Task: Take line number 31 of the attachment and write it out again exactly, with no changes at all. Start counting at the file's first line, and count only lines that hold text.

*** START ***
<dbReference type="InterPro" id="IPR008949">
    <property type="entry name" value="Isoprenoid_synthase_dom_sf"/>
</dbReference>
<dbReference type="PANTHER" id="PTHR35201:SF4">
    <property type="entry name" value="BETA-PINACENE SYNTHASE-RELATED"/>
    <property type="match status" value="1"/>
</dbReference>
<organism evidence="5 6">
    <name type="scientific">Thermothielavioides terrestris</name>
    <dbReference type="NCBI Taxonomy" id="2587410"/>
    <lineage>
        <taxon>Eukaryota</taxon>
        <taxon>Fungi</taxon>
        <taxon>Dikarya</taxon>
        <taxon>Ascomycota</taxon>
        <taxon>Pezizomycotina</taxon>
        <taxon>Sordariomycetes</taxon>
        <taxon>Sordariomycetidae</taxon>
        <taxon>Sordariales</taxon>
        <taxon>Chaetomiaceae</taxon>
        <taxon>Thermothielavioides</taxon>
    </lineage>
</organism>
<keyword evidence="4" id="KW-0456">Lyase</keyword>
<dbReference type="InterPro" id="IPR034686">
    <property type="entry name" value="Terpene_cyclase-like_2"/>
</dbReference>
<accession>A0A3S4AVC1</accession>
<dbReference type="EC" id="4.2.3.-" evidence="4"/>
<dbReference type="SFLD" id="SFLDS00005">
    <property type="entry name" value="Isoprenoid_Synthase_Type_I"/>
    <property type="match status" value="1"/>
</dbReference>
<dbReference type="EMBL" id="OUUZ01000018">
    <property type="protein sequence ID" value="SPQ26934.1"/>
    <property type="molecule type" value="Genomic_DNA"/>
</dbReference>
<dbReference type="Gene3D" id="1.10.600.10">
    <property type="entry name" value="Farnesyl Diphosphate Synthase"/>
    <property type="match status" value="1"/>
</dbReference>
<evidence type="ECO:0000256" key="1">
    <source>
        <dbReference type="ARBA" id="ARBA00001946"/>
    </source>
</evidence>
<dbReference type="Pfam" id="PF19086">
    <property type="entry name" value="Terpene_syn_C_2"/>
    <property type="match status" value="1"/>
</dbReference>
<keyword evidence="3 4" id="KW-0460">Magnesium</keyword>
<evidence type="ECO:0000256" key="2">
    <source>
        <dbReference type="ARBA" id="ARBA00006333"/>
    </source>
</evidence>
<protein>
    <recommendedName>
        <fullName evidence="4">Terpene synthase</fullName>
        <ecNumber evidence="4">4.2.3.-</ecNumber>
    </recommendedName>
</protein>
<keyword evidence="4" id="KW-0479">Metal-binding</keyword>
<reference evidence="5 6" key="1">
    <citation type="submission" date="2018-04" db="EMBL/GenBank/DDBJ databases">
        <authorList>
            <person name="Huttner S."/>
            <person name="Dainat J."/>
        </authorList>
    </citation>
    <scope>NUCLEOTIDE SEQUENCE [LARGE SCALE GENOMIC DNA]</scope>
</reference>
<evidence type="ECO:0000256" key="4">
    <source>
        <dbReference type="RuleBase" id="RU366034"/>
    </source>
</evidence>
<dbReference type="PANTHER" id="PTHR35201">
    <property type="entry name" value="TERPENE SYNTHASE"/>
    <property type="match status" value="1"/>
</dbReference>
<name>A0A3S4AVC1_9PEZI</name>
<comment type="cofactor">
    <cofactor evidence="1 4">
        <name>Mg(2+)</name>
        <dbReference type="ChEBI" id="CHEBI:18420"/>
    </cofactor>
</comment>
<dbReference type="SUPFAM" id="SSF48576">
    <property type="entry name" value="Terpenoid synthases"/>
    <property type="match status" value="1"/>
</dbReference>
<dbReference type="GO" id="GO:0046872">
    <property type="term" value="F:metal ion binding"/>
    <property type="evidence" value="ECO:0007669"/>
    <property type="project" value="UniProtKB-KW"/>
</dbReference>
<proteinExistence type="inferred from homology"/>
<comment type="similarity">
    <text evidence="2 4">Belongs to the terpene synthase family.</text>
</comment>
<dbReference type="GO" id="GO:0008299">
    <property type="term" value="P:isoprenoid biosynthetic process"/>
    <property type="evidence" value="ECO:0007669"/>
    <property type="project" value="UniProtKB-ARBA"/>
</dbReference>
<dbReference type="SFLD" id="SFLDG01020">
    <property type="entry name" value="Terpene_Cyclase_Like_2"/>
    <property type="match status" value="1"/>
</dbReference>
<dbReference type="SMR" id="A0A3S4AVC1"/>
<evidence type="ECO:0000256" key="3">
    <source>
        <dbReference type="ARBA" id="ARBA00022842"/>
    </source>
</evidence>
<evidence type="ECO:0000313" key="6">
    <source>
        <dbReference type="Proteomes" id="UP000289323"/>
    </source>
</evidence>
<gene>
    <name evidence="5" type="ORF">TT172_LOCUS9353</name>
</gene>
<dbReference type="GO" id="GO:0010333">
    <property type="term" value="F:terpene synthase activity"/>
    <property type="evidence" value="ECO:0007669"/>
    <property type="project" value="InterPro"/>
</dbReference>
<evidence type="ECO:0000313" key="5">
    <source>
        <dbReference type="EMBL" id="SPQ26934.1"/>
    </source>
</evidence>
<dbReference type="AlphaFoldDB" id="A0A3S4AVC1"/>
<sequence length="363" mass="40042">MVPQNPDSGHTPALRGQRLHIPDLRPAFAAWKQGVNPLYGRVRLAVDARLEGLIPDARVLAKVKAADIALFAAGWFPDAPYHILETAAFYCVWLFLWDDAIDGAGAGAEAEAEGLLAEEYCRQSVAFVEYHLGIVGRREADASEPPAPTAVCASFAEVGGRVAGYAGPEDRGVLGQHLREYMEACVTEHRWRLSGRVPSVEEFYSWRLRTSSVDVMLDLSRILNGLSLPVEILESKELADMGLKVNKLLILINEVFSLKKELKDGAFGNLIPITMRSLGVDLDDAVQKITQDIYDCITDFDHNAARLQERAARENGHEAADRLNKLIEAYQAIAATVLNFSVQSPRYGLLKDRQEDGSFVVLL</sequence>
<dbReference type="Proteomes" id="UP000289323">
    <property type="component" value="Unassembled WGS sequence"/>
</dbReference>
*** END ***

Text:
    <property type="entry name" value="Isoprenoid_Synthase_Type_I"/>